The birds might disappear from parts of their range within a few decades
By Bob Berwyn
SUMMIT COUNTY — Broad-tail hummingbirds that migrate to the Colorado high country in the spring may soon find that their arrival is out of synch with key nectar-providing plants they need to sustain themselves during breeding.
Graceful glacier lilies, for example, are one of the first flowers to bloom when the snow melts, but meticulous research at the Rocky Mountain Biological Laboratory near Crested Butte shows they are blooming 17 days earlier than in the 1970s.
The hummingbirds are also migrating a bit earlier, but perhaps not soon enough — by the time they arrive, many of the nectar-laden plants have withered away. Biologists calculate that, if current trends continue, in two decades the hummingbirds will miss the first flowers entirely.
Disruption of the delicate balance between flowering and the nesting cycle could make it difficult for the birds to sustain their populations at the northern end of their range. The hummingbirds only lay two eggs per year and have a relatively short lifespan of only two years. Within a few decades they could disappear from the Southern Rockies, researchers suggest in a new study.
“This year is pretty much a record,” said University of Maryland biologist David Inouye, referring to the March meltdown, when most of Colorado’s snowpack vanished during a month that usually sees maximum accumulations.
Detailed flower counts
In 1973, Inouye started monitoring two-meter square study plots at the lab, counting all the flowers every second day, and documenting year-to-year changes about 100 species.
“Plants that flower early in the season are changing a little faster, but all of the species out here are changing their phenology,” he said, adding that, this year, the glaciers lilies won’t be producing any seeds because of the unusual winter and spring weather.
The plants are long-lived, so it won’t wipe out the population, but it could be a long-term problem, especially if similar weather patterns prevail more frequently, he said.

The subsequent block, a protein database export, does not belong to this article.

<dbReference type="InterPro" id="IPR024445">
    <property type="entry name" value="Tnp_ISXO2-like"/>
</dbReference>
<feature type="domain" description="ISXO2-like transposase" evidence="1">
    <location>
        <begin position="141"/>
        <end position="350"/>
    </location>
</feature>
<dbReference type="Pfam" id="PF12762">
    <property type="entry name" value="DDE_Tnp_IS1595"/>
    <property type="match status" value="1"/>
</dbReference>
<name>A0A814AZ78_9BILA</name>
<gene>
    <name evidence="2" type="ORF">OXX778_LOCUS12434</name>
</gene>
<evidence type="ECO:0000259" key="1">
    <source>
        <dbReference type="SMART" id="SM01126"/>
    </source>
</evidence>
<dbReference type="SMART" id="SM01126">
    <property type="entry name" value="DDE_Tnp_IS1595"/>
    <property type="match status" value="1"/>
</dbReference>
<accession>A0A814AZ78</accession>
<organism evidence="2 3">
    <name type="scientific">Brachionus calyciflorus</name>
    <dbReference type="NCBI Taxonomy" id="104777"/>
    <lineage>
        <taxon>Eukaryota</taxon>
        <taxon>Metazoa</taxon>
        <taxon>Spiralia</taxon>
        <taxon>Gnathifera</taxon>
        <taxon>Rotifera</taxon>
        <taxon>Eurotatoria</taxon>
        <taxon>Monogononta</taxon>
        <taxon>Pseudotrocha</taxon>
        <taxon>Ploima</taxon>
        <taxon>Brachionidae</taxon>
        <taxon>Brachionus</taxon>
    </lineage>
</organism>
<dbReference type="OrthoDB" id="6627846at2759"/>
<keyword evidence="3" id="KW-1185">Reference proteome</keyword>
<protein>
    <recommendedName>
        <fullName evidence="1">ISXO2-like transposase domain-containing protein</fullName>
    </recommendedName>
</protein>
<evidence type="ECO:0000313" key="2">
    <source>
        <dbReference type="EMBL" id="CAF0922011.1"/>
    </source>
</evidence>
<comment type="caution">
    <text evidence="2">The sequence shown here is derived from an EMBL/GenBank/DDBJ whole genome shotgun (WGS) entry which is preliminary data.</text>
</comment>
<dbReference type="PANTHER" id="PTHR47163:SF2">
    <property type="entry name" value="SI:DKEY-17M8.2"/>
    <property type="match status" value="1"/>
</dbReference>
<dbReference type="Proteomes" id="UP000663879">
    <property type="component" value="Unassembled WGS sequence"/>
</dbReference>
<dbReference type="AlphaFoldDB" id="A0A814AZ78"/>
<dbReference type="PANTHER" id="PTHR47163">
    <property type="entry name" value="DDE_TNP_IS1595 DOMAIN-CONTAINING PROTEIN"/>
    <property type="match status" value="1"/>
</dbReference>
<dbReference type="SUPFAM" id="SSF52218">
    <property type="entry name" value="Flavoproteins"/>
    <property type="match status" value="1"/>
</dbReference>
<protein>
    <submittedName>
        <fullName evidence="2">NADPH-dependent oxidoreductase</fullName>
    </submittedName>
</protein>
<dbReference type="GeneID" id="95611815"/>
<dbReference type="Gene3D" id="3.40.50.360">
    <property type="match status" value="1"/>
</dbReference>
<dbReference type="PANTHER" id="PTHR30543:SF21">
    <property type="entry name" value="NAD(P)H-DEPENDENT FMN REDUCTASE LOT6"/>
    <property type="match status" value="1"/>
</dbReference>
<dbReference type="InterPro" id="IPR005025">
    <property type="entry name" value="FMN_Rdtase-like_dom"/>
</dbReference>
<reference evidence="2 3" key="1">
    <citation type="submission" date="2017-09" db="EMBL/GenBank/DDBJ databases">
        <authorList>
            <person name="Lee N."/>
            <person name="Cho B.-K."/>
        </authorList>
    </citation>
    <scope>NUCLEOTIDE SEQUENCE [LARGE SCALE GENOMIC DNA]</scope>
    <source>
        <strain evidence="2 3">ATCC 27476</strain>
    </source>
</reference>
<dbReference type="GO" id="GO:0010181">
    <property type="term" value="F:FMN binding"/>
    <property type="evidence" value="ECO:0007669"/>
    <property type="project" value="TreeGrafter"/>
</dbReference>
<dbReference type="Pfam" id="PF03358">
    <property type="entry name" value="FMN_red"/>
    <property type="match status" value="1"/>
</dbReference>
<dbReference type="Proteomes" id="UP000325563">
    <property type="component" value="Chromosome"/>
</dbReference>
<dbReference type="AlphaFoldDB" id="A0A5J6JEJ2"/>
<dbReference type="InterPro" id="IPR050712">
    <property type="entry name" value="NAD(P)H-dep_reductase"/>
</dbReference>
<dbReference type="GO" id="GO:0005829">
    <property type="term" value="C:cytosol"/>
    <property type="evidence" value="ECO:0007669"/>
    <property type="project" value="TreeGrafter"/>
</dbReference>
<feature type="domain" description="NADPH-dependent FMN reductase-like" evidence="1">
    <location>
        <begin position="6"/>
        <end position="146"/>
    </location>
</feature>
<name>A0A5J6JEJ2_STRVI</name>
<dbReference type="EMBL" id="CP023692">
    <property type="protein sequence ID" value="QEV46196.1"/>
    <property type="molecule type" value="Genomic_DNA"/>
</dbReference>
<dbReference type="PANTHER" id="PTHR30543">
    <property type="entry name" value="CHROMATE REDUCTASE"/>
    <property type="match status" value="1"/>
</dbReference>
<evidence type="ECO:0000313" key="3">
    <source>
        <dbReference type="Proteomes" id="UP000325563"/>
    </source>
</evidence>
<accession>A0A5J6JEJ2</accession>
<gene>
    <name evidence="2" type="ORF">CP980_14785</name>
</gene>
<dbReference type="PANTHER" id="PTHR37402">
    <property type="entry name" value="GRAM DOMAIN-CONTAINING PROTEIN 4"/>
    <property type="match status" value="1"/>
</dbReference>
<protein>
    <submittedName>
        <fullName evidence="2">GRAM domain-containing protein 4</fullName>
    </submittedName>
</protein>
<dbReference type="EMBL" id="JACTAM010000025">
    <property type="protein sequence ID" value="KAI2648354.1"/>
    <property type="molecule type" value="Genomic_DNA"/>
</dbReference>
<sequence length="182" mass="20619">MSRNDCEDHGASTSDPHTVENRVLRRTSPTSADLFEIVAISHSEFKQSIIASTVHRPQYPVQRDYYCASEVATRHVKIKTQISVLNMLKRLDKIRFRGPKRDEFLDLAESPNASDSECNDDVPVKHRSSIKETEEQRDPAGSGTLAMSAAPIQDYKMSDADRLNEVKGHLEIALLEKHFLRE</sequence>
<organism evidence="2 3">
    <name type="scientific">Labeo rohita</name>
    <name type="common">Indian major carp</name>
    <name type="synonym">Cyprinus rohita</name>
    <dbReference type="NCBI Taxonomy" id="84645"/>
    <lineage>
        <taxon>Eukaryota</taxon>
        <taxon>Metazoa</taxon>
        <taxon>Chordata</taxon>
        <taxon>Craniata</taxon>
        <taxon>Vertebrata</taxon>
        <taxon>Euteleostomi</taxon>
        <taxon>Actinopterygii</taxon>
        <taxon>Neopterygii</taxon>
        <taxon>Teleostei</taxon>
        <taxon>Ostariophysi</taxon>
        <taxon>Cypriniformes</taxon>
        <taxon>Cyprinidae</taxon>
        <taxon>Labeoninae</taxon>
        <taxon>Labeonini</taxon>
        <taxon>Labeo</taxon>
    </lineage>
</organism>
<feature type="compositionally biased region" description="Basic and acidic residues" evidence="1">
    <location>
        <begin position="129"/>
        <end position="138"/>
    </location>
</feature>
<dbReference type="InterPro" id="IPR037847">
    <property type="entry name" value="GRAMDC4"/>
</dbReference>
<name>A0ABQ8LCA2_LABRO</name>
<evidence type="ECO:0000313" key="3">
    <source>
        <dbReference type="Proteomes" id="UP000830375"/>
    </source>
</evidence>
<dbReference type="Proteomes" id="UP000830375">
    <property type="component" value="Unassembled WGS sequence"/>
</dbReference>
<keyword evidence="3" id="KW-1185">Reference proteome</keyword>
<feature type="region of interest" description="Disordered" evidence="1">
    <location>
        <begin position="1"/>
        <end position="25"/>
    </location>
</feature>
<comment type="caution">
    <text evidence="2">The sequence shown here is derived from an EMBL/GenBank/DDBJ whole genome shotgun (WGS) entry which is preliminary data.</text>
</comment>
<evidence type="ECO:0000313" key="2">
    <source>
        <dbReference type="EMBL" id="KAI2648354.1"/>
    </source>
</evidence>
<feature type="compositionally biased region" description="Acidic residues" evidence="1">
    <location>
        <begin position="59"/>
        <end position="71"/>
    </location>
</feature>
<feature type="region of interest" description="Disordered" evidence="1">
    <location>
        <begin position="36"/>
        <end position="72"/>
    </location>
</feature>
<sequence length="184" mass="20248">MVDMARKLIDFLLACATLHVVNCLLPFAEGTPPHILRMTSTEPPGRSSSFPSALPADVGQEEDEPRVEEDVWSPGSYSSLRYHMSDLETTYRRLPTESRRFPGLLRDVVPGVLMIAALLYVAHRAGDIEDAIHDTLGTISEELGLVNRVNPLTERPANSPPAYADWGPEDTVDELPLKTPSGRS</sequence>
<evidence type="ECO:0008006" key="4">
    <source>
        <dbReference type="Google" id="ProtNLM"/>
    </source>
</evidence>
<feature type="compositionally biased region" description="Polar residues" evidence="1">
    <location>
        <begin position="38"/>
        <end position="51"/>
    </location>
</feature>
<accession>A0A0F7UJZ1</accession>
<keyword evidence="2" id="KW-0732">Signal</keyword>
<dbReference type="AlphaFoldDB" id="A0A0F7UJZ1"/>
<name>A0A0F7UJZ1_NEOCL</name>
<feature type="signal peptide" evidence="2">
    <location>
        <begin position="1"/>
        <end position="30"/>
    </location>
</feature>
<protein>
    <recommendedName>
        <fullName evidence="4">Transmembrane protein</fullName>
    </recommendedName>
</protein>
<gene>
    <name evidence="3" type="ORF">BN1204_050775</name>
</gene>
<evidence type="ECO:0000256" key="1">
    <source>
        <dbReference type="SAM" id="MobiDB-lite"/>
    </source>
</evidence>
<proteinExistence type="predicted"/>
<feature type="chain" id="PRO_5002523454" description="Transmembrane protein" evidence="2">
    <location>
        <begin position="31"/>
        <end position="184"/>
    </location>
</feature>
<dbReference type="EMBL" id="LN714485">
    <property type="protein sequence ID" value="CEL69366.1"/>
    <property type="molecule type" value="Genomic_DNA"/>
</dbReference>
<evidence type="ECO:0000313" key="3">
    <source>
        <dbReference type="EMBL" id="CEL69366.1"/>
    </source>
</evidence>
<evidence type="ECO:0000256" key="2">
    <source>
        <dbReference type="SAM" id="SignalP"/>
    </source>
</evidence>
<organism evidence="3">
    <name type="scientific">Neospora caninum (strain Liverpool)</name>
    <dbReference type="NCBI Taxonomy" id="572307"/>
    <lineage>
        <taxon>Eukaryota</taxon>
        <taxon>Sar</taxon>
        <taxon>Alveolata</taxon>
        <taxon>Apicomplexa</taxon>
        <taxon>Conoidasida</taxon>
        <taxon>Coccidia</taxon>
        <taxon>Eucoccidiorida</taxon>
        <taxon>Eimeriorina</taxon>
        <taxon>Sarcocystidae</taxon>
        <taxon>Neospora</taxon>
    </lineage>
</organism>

These rapid climate-driven changes in plant communities have a cascading effect on other species. Similar climate change effects have been observed and documented in other ecosystem interactions.
In March, Inouye published research showing how early spring warming, followed by late frosts, is affecting Mormon Fritillary butterflies. Like hummingbirds, those insects depend on certain species of early blooming flowers. When the buds are damaged by frost, the butterflies don’t have enough food.
Biologists in Antarctica have observed similar impacts, documenting declines in penguin colonies that appear to be linked with changes in the timing of ice melt and formation, which affects the life cycle of plankton and krill.
The changes are most noticeable at the “poleward limits of migratory routes, where phenological advancements in the spring are progressing more rapidly than at lower latitudes,” the biologists wrote.
The results of these studies suggest a novel hypothesis: “Some species may contract their range toward lower latitudes under continued warming,” Inouye and his team concluded. The decoupling of these complex interactions could cause entire ecosystems to collapse.
“I think that’s going to be a pretty common problem for plants and animals that interact,” Inouye said.
Timing is everything
That includes the broad-tailed hummingbirds that migrate north from Central America every spring to high-mountain breeding sites in the western United States. The birds have only a short mountain summer to raise their young.
Male hummingbirds scout for territories before the first flowers bloom. Based on observations at the Rocky Mountain Biological Laboratory, the males especially feed on the nectar of the glacier lilies, which begin to bloom about one week after the snow melts and stop blooming two weeks later.
Subsequent nesting appears to be synchronized with flowering the dwarf larkspur. Hummingbirds also appear to be important pollinators for this plant.
But the time between the arrival of the first hummingbird and the first bloom has collapsed by 13 days during the past four decades.
“In some years, the lilies have already bloomed by the time the first hummingbird lands,” said Amy McKinney, also a University of Maryland researcher.
“Northern species, such as the broad-tailed hummingbird, are most at risk of arriving at their breeding sites after their key food resources are no longer available, yet ecologists predict that species will move northward as climate warms,” said Saran Twombly, program director in the National Science Foundation’s Division of Environmental Biology, which funded the research.
Broad-tailed hummingbirds that breed farther south have fewer challenges.
“In Arizona, for example, there’s no obvious narrowing of the timing between the first arriving males and the first blooms of, in this case, the nectar-containing Indian paintbrush,” Inouye said.
Higher latitudes may be more likely to get out of sync ecologically because global warming is happening fastest there.
As the snow continues to melt earlier in the spring, bringing earlier flowering, the mountains may come alive with glacier lilies long before hummingbirds can complete their journey north.
Filed under: biodiversity, climate and weather, Environment, global warming Tagged: | Broad-tailed Hummingbird, climate change, global warming, hummingbirds, phenology, Rocky Mountain Biological Laboratory